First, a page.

- Genitourinary effects: hematuria, erectile dysfunction, impotence and testicular pain.
- Haematological effect: thrombocytopenia, leukopenia, haemolytic anemia.
- Hepatic effect: choestatic jaundice, fatty changes in the liver, cirrhosis, fulminant hepatic necrosis.
- Hypersensitivity effects: allergic reactions, chills, angioedema, anaphylaxis, flushing, dyspnea, epidermal necrolysis.
- Musculoskeletal effects: severe myopathy.
- Nervous system effects: headache, dizziness, fatigue, memory loss, vertigo, paresthesias, peripheral neuropathy, cranial nerve dysfunction, drowsiness, decline in cognitive function, peripheral nerve palsy.
- Ocular effects: ocular myasthenia, reversible ophthalmoplegia, blurred vision.
- Renal effects: rhabdomyolysis, acute renal failure.
- Respiratory effects: pharyngitis, rhinitis, bronchitis, sinusitis.
What should I do in case of overdose?
- Overdose usually occurs when someone by mistake or deliberately takes more than the prescribed limit of this medication.
- If you overdose the drug contact with your doctor or pharmacist for symptomatic and supportive measures.
- Seek emergency medical attention or call the Poison Help line at 1-800-222-1222.
What should I do in case of missed a dose?
- In case of missed dosage, take it as soon as you remember and maintain a regular dosing schedule.
- Skip the missed dose if it is almost time for your next scheduled dose. Keep in mind to not use a double dose to make up a missed dose.
Does Atorvastatin have any interaction with drugs?
The concurrent use of Statin such as Atorvastatin with acid derivatives, lipid modifying doses of niacin, cyclosporine, or strong CYP 3A4 inhibitors (e.g. itraconazole, HIV protease inhibitors, and clarithromycin) is contraindicated.
- Strong Inhibitors of CYP 3A4: Cytochrome P450 3A4 brings about the metabolization of Atorvastatin. In presence of strong inhibitors of CYP 3A4, Atorvastatin plasma concentration is increased.
- Clarithromycin: Atorvastatin exposure is significantly increased when given concomitantly with Clarithromycin as compared to that of Atorvastatin alone.
- Itraconazole: Atorvastatin AUC gets significantly enhanced with concomitant administration of LIPITOR 40 mg and Itraconazole 200 mg. Therefore, in patients taking Itraconazole, caution should be used when the LIPITOR dose exceeds 20 mg.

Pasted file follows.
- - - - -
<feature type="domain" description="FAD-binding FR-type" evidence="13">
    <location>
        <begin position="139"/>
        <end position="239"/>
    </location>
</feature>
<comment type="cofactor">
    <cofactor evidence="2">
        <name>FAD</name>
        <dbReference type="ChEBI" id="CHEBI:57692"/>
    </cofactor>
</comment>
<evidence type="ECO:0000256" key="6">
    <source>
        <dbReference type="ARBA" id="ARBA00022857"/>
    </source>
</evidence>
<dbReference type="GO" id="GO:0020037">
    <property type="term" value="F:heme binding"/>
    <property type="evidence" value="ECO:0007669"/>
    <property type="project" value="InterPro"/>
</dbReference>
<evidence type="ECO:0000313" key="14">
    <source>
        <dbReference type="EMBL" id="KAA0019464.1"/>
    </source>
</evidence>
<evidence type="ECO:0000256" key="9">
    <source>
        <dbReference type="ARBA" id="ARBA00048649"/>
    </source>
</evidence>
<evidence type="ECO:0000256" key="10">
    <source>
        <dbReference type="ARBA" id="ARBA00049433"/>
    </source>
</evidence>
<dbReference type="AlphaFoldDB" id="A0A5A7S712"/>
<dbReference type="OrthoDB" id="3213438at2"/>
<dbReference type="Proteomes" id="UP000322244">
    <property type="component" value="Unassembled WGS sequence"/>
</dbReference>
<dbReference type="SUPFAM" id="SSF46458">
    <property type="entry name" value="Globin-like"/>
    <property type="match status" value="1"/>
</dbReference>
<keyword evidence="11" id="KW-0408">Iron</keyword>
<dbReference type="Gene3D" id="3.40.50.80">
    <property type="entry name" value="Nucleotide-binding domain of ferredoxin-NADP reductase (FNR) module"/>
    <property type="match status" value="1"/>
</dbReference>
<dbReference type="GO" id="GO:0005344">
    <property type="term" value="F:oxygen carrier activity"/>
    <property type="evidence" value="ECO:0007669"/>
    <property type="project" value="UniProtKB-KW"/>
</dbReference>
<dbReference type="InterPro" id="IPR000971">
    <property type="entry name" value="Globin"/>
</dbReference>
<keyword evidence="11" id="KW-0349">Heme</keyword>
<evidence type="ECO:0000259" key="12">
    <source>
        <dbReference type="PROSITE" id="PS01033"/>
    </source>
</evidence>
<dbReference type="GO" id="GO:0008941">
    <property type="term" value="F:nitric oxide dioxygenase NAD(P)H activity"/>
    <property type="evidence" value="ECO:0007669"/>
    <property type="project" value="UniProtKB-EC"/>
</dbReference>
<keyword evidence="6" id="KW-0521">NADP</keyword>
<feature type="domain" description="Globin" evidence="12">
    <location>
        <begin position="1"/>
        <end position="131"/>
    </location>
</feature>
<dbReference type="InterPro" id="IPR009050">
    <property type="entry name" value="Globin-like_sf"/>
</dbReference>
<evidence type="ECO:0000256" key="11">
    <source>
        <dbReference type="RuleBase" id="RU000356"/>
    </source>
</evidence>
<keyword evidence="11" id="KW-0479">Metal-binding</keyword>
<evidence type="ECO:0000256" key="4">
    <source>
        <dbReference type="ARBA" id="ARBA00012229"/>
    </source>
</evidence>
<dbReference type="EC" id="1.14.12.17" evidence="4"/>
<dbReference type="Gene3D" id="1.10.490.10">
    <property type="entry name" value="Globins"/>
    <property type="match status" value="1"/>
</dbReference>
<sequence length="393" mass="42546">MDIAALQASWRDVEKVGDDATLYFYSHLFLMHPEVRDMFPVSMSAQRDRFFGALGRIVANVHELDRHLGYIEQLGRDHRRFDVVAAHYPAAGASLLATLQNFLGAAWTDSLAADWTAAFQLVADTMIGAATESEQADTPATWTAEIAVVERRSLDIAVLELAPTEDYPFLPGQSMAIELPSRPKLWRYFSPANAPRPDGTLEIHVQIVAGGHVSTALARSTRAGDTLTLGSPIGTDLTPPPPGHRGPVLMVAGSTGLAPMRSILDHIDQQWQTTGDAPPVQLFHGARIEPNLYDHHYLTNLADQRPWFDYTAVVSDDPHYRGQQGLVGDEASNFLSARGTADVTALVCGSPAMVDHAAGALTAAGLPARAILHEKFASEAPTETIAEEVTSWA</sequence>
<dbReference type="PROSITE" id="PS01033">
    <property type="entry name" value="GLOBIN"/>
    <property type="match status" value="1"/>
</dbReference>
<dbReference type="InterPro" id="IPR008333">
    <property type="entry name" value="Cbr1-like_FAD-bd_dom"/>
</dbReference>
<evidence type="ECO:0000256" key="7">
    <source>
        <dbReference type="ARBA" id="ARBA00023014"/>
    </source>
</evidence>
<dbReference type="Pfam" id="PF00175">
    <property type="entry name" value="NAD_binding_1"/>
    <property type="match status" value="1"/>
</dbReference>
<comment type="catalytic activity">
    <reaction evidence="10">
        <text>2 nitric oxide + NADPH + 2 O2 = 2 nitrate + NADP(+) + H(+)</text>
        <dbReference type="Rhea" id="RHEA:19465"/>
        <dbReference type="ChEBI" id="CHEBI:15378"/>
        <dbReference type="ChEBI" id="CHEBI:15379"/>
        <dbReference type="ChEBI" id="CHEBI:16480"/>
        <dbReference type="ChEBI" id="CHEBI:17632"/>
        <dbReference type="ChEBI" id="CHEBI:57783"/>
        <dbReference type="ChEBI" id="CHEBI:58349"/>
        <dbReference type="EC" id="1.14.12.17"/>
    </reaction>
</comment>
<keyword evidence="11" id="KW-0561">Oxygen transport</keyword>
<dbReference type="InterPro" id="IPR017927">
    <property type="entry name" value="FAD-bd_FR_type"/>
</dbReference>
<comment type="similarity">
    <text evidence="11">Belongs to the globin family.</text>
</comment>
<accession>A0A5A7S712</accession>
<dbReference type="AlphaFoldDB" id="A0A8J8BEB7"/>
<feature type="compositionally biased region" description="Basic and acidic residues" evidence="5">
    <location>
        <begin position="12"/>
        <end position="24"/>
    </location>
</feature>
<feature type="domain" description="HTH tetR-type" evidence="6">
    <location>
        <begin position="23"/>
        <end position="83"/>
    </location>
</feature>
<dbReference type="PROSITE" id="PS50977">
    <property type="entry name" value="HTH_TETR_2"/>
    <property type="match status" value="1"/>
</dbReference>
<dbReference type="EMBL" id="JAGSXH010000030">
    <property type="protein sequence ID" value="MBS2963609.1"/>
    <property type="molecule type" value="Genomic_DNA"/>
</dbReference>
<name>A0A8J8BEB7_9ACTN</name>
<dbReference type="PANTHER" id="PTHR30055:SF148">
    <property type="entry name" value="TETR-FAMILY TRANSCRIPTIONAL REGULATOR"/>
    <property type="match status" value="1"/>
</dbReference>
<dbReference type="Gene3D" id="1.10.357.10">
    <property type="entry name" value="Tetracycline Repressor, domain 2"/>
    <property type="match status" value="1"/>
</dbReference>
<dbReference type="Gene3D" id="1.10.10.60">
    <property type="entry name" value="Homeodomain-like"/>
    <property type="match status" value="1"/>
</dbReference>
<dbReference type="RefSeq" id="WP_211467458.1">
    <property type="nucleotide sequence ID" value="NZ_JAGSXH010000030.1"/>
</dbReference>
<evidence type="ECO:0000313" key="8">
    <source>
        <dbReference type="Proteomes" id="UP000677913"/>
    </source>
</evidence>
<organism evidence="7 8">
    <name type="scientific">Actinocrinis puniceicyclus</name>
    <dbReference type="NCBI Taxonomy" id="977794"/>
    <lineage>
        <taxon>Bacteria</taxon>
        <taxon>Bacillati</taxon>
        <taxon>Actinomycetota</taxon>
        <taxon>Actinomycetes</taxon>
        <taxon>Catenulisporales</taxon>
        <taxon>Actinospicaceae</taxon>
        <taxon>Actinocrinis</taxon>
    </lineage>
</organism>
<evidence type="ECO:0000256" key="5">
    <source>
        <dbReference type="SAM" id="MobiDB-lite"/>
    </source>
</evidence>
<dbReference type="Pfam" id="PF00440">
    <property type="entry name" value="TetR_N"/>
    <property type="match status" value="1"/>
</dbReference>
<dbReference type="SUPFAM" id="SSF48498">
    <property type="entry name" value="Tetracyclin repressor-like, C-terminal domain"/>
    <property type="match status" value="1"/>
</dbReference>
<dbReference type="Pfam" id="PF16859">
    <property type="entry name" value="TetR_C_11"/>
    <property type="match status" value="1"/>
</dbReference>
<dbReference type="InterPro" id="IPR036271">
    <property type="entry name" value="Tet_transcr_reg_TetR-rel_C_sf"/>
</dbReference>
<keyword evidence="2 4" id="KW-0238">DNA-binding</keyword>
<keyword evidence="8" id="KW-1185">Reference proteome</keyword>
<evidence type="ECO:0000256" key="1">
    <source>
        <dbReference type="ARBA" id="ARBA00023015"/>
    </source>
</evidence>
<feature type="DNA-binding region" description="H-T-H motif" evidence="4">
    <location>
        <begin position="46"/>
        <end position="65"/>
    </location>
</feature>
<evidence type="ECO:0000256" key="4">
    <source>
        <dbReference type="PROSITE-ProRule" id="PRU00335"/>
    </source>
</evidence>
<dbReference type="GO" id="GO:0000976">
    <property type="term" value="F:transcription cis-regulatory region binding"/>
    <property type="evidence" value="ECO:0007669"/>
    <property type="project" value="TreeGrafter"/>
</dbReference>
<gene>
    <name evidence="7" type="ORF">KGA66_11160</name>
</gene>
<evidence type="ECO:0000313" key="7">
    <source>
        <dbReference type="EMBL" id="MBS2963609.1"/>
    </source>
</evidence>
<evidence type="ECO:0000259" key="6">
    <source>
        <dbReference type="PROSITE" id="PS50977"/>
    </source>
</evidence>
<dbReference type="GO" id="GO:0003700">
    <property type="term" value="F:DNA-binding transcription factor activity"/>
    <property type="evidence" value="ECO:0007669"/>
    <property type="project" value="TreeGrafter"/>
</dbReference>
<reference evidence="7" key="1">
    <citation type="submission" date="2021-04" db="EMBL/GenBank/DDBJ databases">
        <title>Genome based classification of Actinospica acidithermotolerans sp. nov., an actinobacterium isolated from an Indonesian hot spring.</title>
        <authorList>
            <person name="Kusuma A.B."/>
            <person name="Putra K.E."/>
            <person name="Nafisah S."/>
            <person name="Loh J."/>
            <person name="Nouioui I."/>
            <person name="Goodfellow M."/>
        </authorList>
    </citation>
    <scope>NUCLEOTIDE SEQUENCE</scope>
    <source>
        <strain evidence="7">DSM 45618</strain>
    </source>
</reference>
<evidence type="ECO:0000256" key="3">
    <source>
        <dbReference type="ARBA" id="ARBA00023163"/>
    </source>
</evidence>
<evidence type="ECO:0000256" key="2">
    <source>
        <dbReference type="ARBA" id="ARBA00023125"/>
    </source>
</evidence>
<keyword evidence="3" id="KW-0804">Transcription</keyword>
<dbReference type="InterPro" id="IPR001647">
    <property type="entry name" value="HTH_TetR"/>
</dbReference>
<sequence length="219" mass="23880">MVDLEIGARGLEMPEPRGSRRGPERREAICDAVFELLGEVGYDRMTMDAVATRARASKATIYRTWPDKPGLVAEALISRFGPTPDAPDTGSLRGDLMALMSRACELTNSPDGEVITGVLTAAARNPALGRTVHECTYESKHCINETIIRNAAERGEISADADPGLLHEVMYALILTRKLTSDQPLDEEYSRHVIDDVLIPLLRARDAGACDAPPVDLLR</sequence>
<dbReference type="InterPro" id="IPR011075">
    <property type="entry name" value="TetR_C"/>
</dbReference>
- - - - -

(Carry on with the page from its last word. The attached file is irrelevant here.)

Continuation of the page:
- Combination of Protease Inhibitors: Co-administration of the drug with a variety of combinations of HIV protease inhibitors and also hepatitis C protease inhibitor Telaprevir causes an increase in the Atorvastatin AUC. It is, therefore, recommended to avoid the use of Atorvastatin in patients consuming HIV protease inhibitor Tipranavir and Ritonavir, or the hepatitis C protease inhibitor Telaprevir. Caution is required while taking HIV protease inhibitors Saquinavir plus Ritonavir; Darunavir plus Ritonavir; Lopinavir plus Ritonavir; Fosamprenavir, or Fosamprenavir plus Ritonavir.
- Cyclosporine: Atorvastatin and Atorvastatin-metabolites are substrates of the OATP1B1 transporter. Inhibitors of the OATP1B1 (e.g., Cyclosporine) can increase the bioavailability of Atorvastatin. In cases where co-administration of LIPITOR with cyclosporine is necessary, the dose of LIPITOR should not exceed 10 mg.
- Rifampin or other Inducers of Cytochrome P450 3A4: Co-administration of Atorvastatin with inducers of cytochrome P450 3A4 such as Efavirenz, or Rifampin may bring about variable reductions in Atorvastatin plasma concentrations. It is usually recommended to co-administer Atorvastatin and Rifampin simultaneously to avid reduction in the plasma levels of Atorvastatin.
- Oral Contraceptives: Concomitant use of Atorvastatin and an oral contraceptive causes a rise in AUC values for Norethindrone and Ethinyl estradiol. Hence, careful selection of the oral contraceptive is required for the women who are taking Atorvastatin.
- Colchicine: Co-administration of Atorvastatin with Colchicine results in increased cases of myopathy, including rhabdomyolysis and caution should be exercised when prescribing these drugs together.
- Digoxin: The steady state plasma concentration of Digoxin gets increased by 20 % in cases of multiple co-administration doses of Atorvastatin and Digoxin. Hence, patients taking Digoxin should be monitored appropriately.
- Grapefruit Juice: The grape juice contains one or more components that inhibit CYP 3A4 and can increase plasma concentrations of Atorvastatin, especially with excessive grapefruit juice consumption (>1.2 liters per day).
- Warfarin: Atorvastatin shows no clinically significant effect on prothrombin time when given to patients who are receiving warfarin treatment.
- Niacin: Dose adjustment is required in case of concomitant use of Atorvastatin and Niacin due to the enhanced risk of skeletal muscle effects.
- Gemfibrozil: Atorvastatin may result in an increased risk of myopathy/rhabdomyolysis when co-administered with Gemfibrozil. It is therefore recommended to avoid the use Atorvastatin when the patient is taking Gemfibrozil.
- Other Fibrates: Atorvastatin use should be done very cautiously in case of co-administration with Gemfibrozil or other fibrates as the risk of myopathyis greatly enhanced.
Does Atorvastatin have any interaction with Diseases?
Before you begin to take Atorvastatin, it is necessary to discuss any medical condition or allergies you have or any other significant medical fact. It has been observed that following conditions may interact with Atorvastatin: